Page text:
Programs in The Netherlands
Science and Technology Information
Recent Science and Technology Initiatives:
In 2010 renewable energy accounted for just 4% of total Dutch energy consumption. In 2020 this percentage must have risen to 14. This increase must however take place in a economically responsible manner, according to the Dutch Government, and must not result in excessive costs. Innovation is necessary to enable renewables to compete with grey energy in the long term (2050 onwards). The Government wishes to help, not by offering expensive and ineffective operating grants, but by promoting innovation, among other things through the renewable energy incentive scheme.
The petrol currently available at the pump already contains a few percent of biofuel. This must increase to 10% by 2020, following the European Directive on Renewable Energy. This 10% may also be supplemented with other forms of renewable energy, such as sustainably generated electricity or biogas. The Netherlands has opted to gradually increase the percentage of biofuel at the pump over the coming years: a quarter percent in 2011 and 2012, and a half percent in 2013 and 2014. This provides more time to develop even more sustainable (second generation) biofuels (based on waste materials). At the same time the Government is promoting electric vehicles: by 2025 it hopes there will be a million electric cars on Dutch roads.
In the coming years, onshore wind will remain one of the most inexpensive ways of producing renewable energy. The Dutch target is 6000 megawatts installed power capacity from onshore wind turbines by 2020. Currently we have 2000 onshore wind turbines, providing only 4% of the total Dutch electricity requirement.
The Netherlands' flat and windswept countryside make it highly suitable for wind energy. The Government wants to greatly increase wind energy capacity in the coming years. Government policy increasingly aims for groups of wind turbines on carefully selected sites. Open landscapes where there is plenty of strong wind therefore take precedence (industrial and port areas, agricultural complexes, open water).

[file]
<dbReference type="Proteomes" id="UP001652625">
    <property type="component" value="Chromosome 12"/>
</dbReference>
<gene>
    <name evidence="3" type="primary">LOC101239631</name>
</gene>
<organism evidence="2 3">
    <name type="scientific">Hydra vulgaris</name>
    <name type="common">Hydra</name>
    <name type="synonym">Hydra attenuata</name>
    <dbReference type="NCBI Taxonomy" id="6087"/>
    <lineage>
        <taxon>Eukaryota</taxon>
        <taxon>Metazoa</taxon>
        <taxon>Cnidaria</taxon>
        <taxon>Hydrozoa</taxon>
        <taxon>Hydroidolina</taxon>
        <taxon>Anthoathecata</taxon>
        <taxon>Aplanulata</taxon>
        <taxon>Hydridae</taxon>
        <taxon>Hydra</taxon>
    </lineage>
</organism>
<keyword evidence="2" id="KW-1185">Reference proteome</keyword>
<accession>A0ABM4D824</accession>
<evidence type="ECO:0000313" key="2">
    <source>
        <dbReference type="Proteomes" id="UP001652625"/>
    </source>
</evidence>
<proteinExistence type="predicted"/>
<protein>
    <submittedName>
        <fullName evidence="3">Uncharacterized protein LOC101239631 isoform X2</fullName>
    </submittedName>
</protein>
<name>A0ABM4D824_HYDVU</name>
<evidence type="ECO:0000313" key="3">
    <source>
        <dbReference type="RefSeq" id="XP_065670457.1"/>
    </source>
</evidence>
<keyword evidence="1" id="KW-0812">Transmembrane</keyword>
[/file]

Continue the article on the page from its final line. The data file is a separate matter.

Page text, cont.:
Two large windfarms are currently being developed in Flevoland (Zuidlob, link) and in the Noordoostpolder (NOP, link). The wind farm in the Noordoostpolder can supply 400,000 households (almost a million people) with electricity. This makes it by far the largest and most productive wind farm in the Netherlands.
Offshore wind energy is still too expensive to play a significant role in our energy supply. This may change in the future, as innovation can greatly drive down costs.
There are currently two Dutch offshore wind farms, producing a total of 228 megawatts:
-The Near Shore Windpark lies off the coast of Egmond aan Zee. It has 36 turbines and a total output of 108 megawatt.
-The Prinses Amalia windfarm lies off IJmuiden, with 60 turbines and a total output of 120 megawatts.
The Rutte-Asscher government wants businesses and the public to use more renewable energy. In 2010 the share of sustainable or renewable energy in national energy consumption was 4%; our target is a 16% share for renewables by 2020. These measures will be taken with due regard for the competitiveness of energy-intensive sectors and the impact on jobs.
A central provision of the Dutch Constitution is that all schools, public and independent, are funded on an equal basis if they observe statutory regulations. This produces a large degree of school choice in the Netherlands.